Most software houses are committed to a single development process. Perhaps it was the one taught by the founder's college, or used at her first job, or perhaps evangelized by a favorite technology blogger. Whatever the case, it's the only one with which the decision-maker is comfortable, and thus becomes the only one the company leverages. In reality, however, it's impossible for a single methodology to fit every project — or even every client — and when it doesn't, either cost and schedule overruns result or design and/or implementation defects multiply.

    To combat these problems, Blade skillfully employs one of three methodologies: Spiral (a design-deliberate process targeting broad-scoped / high-risk / requirement-rigid projects), Scrum (an "agile," change-responsive process targeting narrow-scoped / low-risk / requirement-uncertain projects), and Rapid Application Development (an iterative prototype process for projects falling between the extremes addressed by Spiral and Scrum). Depending on specific project nuances — a high-degree of novelty, for example — we might further alter the methodology in order to reduce risk or otherwise improve its fitness to the task. Our ability to implement a development methodology appropriate to each specific project greatly enhances our ability to deliver on-time and on-budget.


  4. Multiple Programming Paradigms: Never Over-Engineer!

    As the years have passed, a quasi-religious atmosphere has emerged around the concepts of object-oriented programming (OOP) and its component and satellite beliefs/techniques (such as abstraction and code-reuse) to the point of absolute, blind obedience. In fact, we've seen so much of this tunnel-vision-piloted mis-production that we now believe it our professional obligation to evangelize the forgotten (or more accurately, purposely maligned and buried) principles of economical design and programming.

    In far too many situations, these otherwise-worthy OOP teachings are misapplied and grossly overextended, resulting in continually-delayed deliverables; bloated, convoluted, error-prone code (the latter two negatives, which, OOP purports to address); and client-costs that will never produce appreciable benefit. This one-size-fits-all fantasy has even crept into data design: To the most radicalized OOP-priests (usually costumed as omniscient university professors), denormalized tables and simple CSVs no longer have a place even on low-resource, highly-isolated mobile-computing platforms!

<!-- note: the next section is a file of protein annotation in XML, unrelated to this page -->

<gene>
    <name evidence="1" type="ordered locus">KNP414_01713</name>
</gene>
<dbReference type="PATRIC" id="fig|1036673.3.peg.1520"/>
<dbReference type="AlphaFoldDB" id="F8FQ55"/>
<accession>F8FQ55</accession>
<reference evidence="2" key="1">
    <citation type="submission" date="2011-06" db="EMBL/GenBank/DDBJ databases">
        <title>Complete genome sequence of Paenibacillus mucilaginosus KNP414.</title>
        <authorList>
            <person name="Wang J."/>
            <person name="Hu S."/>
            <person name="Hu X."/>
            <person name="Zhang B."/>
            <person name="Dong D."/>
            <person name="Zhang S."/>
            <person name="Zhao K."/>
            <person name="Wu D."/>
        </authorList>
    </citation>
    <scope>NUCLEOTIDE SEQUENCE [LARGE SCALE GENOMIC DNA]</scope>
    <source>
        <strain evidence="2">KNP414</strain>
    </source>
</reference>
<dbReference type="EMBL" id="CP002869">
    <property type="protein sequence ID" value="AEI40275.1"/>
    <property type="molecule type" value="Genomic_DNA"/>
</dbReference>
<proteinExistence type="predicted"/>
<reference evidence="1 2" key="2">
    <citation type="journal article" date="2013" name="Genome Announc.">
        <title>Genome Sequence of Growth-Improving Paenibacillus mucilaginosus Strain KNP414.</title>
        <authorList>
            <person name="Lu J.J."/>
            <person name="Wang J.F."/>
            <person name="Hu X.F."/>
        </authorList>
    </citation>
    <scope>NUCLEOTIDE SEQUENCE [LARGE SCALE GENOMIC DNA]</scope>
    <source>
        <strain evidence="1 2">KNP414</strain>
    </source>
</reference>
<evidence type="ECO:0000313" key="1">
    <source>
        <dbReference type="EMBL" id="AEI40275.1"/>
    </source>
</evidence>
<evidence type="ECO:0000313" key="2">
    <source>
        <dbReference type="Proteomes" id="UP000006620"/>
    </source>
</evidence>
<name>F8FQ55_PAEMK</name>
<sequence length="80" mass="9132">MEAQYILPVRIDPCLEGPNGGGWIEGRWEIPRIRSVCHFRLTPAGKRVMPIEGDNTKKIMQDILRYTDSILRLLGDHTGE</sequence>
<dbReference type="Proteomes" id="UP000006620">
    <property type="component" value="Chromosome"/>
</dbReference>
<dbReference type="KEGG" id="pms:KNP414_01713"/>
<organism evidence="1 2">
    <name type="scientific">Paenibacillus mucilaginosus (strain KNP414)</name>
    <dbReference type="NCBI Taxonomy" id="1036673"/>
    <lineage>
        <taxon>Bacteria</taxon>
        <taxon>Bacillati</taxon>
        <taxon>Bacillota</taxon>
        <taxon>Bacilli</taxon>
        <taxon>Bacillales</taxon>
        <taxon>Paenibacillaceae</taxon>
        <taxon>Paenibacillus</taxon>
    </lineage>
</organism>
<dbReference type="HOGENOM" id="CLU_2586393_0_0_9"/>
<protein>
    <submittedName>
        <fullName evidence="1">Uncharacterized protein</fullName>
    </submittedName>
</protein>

That's not how we do things at Blade Technologies. Although well-practiced in OOP and modern "best practices," we are careful to avoid over-architecting and over-engineering: Old-school, high-performance, cost-effective, modular, functional programming is sometimes still the best paradigm.

    That's not to say we don't employ deeply-layered, highly-abstract object models when significant system extensions are anticipated, or triple modular redundancy where human safety is involved, or exhaustive unit-testing in "zero-defect"/highly- fault-tolerant environments: We do. We do what makes sense, when it makes sense.

    We select exactly the programming paradigm best-suited for the task at hand, even when that means leveraging different paradigms within distinct components of the same project. We do what's best for you, not what makes us feel most holy.


    We don't sell these.

    E X H I B I T   A

    Lastly, a simple example of this can be found in this very website: It was originally created in 2004 — from a template that was made at least five years prior to that — and uses tables for content-layout that work fine for screen widths of 1280p+.

    Now, we could spend our time converting tables to DIV/CSS with mouse-tracking menus and flash animations, but why? How would those things add to the experience of our target visitors? We're not selling tropical cruises, we're selling speedy, cost-effective, non-over-engineered coding solutions: A lightning-fast, information-rich, no-frills website fits that scenario. For that matter, Amazon, Wal-Mart, and Craig's List are all laid-out using tables, so it's not as if they're not up to the task.

    Still, rest calm that we'd create something entirely different if we were selling, oh, say . . . spatulas.